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How Canadians Learn Is Key to Our Economic Recovery

Open book atop a laptop in a library
Open book atop a laptop in a library
Leah Nord

Leah Nord

Senior Director of Workforce Strategies & Inclusive Growth, Canadian Chamber of Commerce

A culture shift that had already been taking hold across Canada has taken on an even greater significance due to the COVID-19 pandemic: the importance of lifelong learning. Throughout the pandemic, we went from one of the tightest job markets in history to over three million job losses. Although there have been employment gains, Canada’s workforce won’t be the same anytime soon.

Durable skills are in demand

Available jobs and the skills required are shifting. Employers might increasingly consider automation to maintain operations during future crises and to reduce risk. Canadians will need reskilling, upskilling, and skills training programs to get them back to work and to keep them in meaningful employment throughout the span of their professional lives.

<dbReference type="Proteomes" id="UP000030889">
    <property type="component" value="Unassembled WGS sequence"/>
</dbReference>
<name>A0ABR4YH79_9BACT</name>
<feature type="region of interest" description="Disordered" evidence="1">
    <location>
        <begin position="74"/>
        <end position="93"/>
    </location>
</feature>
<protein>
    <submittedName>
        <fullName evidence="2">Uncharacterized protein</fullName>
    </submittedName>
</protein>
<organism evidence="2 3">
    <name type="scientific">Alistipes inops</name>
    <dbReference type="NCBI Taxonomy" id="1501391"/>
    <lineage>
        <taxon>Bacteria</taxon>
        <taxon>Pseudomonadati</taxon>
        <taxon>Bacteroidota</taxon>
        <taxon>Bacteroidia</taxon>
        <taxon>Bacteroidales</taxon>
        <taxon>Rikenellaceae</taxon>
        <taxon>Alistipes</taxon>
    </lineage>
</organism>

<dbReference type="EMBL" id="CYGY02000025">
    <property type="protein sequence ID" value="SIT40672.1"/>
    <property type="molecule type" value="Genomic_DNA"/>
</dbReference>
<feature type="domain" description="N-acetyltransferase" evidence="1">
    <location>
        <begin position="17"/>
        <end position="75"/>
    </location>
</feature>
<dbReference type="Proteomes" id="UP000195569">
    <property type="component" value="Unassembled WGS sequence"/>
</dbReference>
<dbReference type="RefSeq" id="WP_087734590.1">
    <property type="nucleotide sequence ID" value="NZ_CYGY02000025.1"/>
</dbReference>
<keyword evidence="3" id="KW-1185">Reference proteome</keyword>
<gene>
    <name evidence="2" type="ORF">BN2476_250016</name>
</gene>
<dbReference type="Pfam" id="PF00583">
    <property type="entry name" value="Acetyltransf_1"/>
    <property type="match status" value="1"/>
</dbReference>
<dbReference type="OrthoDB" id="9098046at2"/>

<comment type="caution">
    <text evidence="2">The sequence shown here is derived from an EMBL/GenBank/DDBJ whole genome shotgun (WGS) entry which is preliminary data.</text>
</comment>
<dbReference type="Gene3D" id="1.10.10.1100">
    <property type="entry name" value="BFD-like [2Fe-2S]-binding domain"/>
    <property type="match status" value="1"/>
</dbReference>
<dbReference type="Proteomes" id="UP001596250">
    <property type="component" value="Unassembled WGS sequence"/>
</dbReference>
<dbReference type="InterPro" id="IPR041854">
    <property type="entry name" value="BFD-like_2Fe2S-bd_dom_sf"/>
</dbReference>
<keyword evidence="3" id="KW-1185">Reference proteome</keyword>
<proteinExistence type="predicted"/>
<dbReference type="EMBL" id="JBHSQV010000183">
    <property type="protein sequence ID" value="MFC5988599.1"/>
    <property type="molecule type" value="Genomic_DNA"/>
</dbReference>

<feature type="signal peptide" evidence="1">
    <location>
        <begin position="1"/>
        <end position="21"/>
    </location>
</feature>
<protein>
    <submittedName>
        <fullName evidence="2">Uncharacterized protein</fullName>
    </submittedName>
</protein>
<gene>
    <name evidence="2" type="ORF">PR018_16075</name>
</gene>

It isn’t only our hard or technical skills we need to keep up-to-date — employers are increasingly focusing on what are called “durable skills.” These include communication, problem-solving, leadership, and entrepreneurship, and are known to be rare assets that all Canadian job creators are looking for.

Changing our markers for success

How we’re learning is also changing. While traditional degrees and certificates still have value, there’s an increasing focus on online and blended learning, micro-credentialing, badges, and stackable credits. There’s also increasing recognition of the multitude of more organic ways in which humans learn and gain experience: on-the-job training, volunteer work, self-learning, raising kids, taking care of aging parents, travelling, overcoming personal adversities, and, frankly, living life in general.

Critical for Canadians in their lifelong learning journeys is recognizing both traditional and non-traditional education and training and being able to acknowledge — and measure — the skills individuals acquire over time. We need to move from reliance on academic credentialing into competency-based assessment.

The Canadian Chamber of Commerce has called on the federal government, alongside its provincial counterparts and stakeholders in education and business, to support initiatives that seek to define the key skills and competencies of both today and tomorrow, accompanied by the development of appropriate evaluation tools.

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